- HIV – adenoid hypertrophy
- Phagocyte deficiency – hyperreactivity including asthma, allergy
- Wiskott Aldrich syndrome – inhaled foreign body
- Recurrent infection with same pathogen
- Encapsulated bacteria (= antibody deficiency) – recurrent exposure
- Meningococci (= complement deficiency) – primary infection inadequately treated
- Candida (= T-lymphocyte deficiency) – anatomical defects
- Mycobacteria (= macrophage) – T-cell interaction problem
- Recurrent pyogenic infections
- Congenital granulocyte defects – neutropenia (drug-related or autoimmune), hematological malignancy, skin problems (i.e. burn, eczema), Staphlococcus aureus carriage of virulent strain
- Unusual infections
- HIV – chronic disease, malignancy, malnutrition, immunosuppressive therapy
- Inate immunity defects
- T-cell deficiencies including severe combined immunodeficiency and HIV – secondary immunodeficiency
- Wiskott Aldrich
- Failure to thrive
- T-cell deficiencies including severe combined immunodeficiency and HIV – multiple causes
Questions for Further Discussion
1. Describe the laboratory findings for common variable immunodeficiency?
2. List common T-cell defects?
3. What vaccines are contraindicated in children with various immunodeficiencies?
4. How effective are the vaccines that can be given?
- Disease: Diarrhea | X-linked agammaglobulinaemia | Immune System and Disorders
- Symptom/Presentation: Diarrhea
- Specialty: General Pediatrics | Infectious Diseases | Immunology
- Age: Preschooler
To Learn More
To view pediatric review articles on this topic from the past year check PubMed.
Evidence-based medicine information on this topic can be found at SearchingPediatrics.com, the National Guideline Clearinghouse and the Cochrane Database of Systematic Reviews.
Information prescriptions for patients can be found at MedlinePlus for these topics: Diarrhea and Immune System and Disorders.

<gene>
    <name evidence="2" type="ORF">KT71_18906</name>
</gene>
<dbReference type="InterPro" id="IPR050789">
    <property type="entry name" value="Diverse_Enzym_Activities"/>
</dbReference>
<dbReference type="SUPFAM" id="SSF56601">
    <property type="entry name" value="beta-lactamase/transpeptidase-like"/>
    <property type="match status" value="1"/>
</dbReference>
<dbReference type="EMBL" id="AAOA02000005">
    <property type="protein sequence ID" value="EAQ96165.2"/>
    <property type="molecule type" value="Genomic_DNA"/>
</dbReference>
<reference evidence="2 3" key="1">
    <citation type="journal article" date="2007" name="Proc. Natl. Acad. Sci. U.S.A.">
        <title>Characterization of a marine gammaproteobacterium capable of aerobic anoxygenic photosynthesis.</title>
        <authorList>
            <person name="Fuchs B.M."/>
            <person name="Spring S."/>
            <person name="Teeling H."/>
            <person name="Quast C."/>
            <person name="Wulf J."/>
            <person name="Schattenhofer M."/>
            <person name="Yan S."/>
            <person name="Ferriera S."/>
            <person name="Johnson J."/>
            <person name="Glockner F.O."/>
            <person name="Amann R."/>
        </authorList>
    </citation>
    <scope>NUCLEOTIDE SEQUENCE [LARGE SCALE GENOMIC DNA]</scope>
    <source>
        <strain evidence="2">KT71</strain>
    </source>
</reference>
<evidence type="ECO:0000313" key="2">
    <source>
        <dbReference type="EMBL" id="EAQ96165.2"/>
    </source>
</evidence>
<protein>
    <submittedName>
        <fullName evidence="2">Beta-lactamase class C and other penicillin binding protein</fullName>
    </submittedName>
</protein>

To view current news articles on this topic check Google News.
To view images related to this topic check Google Images.
Yong PF, Chee R, Grimbacher B. Hypogammaglobulinaemia. Immunol Allergy Clin North Am. 2008 Nov;28(4):691-713, vii.
de Vries E, Driessen G. Educational paper: Primary immunodeficiencies in children: a diagnostic challenge. Eur J Pediatr. 2011 Feb;170(2):169-77.
Driessen G, van der Burg M. Educational paper: primary antibody deficiencies. Eur J Pediatr. 2011 Jun;170(6):693-702.
ACGME Competencies Highlighted by Case
1. When interacting with patients and their families, the health care professional communicates effectively and demonstrates caring and respectful behaviors.
2. Essential and accurate information about the patients’ is gathered.
3. Informed decisions about diagnostic and therapeutic interventions based on patient information and preferences, up-to-date scientific evidence, and clinical judgment is made.
4. Patient management plans are developed and carried out.
7. All medical and invasive procedures considered essential for the area of practice are competently performed.
9. Patient-focused care is provided by working with health care professionals, including those from other disciplines.
10. An investigatory and analytic thinking approach to the clinical situation is demonstrated.
11. Basic and clinically supportive sciences appropriate to their discipline are known and applied.
13. Information about other populations of patients, especially the larger population from which this patient is drawn, is obtained and used.
19. The health professional works effectively with others as a member or leader of a health care team or other professional group.
Donna M. D’Alessandro, MD
Professor of Pediatrics, University of Iowa Children’s Hospital
December 17, 2012